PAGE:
2003 – Tracy Chapman steps on all the bases; her diverse set keeps a crowd of 4,000 enthralled

By Jay N. Miller, The Patriot Ledger, July 21, 2003

There are few performers in any part of the musical spectrum who can sing and play with the passion and intensity of Tracy Chapman. That was evident again Friday night, when Chapman kept a crowd of about 4,000 fans enthralled for two hours at FleetBoston Pavilion.

Chapman is a master of dynamics, whether it be from a well-crafted lyric or melody, or the nuance in her vocal. There were moments in her 18-song set when something as simple as the way she strummed a chord added to the dramatic impact.

The six-piece band backing her also added to the power of her music, which always transcends her folk roots, straddles rock and pop and includes healthy helpings of funk. That might hold the key to why her audience was so diverse.

Of course local music fans know the story well, of how Chapman was not long out of Tufts University, singing in Boston area folk clubs, when her 1988 debut vaulted her almost overnight into stardom, multiplatinum sales and four Grammys. Subsequent albums haven’t made quite as big a splash, in spite of their quality, although 1996’s ‘‘Give Me One Reason’’ got Chapman another hit single. Friday’s setlist included tunes from all of Chapman’s career.

The show opened with the amiably lurching gospel funk of ‘‘Say Hallelujah’’ from Chapman’s latest CD, ‘‘Let It Rain.’’ The title cut from that album came a bit later and provided another stunning view of her artistry, her hushed vocal bringing an intimate feel to the big tent as it washed over the crowd with the plaintive chorus ‘‘give me hope when I need it most.’’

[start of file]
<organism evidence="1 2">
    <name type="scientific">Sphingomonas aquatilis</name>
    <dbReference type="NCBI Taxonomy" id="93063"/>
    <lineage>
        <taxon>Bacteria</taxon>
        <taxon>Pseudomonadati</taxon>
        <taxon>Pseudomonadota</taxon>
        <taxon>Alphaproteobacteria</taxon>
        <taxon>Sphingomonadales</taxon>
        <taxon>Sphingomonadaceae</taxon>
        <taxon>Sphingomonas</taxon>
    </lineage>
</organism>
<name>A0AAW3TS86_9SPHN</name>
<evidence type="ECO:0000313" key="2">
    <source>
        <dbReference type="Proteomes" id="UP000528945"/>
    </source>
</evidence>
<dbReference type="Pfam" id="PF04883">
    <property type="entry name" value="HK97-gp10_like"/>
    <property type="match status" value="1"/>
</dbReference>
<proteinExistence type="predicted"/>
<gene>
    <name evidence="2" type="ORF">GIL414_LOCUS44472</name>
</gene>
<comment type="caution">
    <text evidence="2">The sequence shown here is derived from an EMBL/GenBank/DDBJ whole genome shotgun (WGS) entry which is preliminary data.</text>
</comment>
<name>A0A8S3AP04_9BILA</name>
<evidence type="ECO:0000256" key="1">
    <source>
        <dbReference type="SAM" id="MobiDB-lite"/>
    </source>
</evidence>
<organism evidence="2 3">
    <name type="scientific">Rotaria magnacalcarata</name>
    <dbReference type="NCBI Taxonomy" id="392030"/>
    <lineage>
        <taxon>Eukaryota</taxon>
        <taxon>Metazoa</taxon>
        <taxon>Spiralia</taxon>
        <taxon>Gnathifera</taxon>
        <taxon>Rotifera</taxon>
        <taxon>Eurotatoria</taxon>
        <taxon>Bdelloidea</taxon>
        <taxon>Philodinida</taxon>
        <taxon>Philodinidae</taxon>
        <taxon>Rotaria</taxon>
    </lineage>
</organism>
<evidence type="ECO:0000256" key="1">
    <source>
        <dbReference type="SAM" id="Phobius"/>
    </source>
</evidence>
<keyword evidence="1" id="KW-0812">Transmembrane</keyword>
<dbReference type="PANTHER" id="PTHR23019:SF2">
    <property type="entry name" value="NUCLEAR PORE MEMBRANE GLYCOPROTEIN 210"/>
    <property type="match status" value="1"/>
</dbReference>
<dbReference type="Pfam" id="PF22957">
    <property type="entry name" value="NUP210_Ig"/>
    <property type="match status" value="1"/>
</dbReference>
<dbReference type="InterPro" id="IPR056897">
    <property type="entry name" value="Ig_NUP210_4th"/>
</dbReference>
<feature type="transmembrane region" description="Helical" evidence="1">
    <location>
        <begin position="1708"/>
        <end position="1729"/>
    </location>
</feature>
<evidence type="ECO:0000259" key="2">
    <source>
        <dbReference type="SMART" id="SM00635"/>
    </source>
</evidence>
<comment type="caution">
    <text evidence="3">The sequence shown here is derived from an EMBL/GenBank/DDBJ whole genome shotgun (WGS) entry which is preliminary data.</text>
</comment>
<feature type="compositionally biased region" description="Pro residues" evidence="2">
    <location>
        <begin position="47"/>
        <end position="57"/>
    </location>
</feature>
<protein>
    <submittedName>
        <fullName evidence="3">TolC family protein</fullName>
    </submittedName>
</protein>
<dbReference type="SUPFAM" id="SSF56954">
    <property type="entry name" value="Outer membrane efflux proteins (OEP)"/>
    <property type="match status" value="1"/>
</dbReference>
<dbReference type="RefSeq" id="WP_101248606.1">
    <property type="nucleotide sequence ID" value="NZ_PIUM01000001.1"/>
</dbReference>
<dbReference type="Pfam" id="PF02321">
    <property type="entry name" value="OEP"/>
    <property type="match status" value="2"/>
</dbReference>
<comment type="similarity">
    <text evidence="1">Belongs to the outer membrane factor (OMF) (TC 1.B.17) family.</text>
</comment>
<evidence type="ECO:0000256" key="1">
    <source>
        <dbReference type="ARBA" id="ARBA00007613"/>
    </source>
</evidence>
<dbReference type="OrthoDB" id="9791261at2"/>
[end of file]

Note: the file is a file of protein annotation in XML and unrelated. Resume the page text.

Chapman’s earthy side was more evident on ‘‘For My Lover,’’ its funky rhythm and repetitive, scat-like chorus creating a hypnotic mood. ‘‘Save a Place for Me’’ was perhaps Chapman’s vocal highlight, done with only acoustic guitar, bass and keyboards, as her voice soared through a panoply of emotions in the gentle ballad.

Chapman, 39, noted that she’d written ‘‘Fast Car’’ while alone in her Boston apartment many years ago, with only a dog for company. Friday’s version of the 1988 hit was a masterpiece of understatement, all the conflicts and frustrations subtly implied in the verses, leading to the cathartic chorus. Later on, ‘‘Talking ’Bout a Revolution’’ was a much more rousing vehicle, which had most of the crowd standing and singing along. Though Chapman was discreet with any political content – merely pointing out that the venue’s concourse had tables with info for Amnesty International and Rock the Vote – the timeless quality of her anthem was quite evident in the fans’ reaction, and when she ended it with a solo coda, the effect was galvanizing.

‘‘Telling Stories,’’ the title cut from her 2000 album, was Chapman’s chance to really stretch out, and she proved she can belt it out as potently as any rocker.

Chapman’s spidery vocal swoops added some innovative new angles to the old classic ‘‘House of the Rising Sun,’’ in what was a dramatic re-interpretation. ‘‘Give Me One Reason’’ featured even more adventurous steps, morphing from its reggae-tinged start to a funky dance workout centered on a foundation I’d have sworn was based on Sly and the Family Stone’s ‘‘Thank You (Falettinme be Mice Elf Agin).

Chapman encored with an exhilarating romp through Bob Marley’s ‘‘Get Up Stand Up,’’ and then did a moving acoustic rendition of Sam Cooke’s ‘‘A Change Is Gonna Come.’’ Chapman finished with a lilting solo take on the sweet ballad ‘‘I Am Yours.’’

Opener Joseph Arthur’s half-hour solo set was long on special effects, like backing tracks. Unfortunately, Arthur’s monotone vocals and lack of stage presence made it forgettable.

TRACY CHAPMAN – At FleetBoston Pavillion on Friday night.

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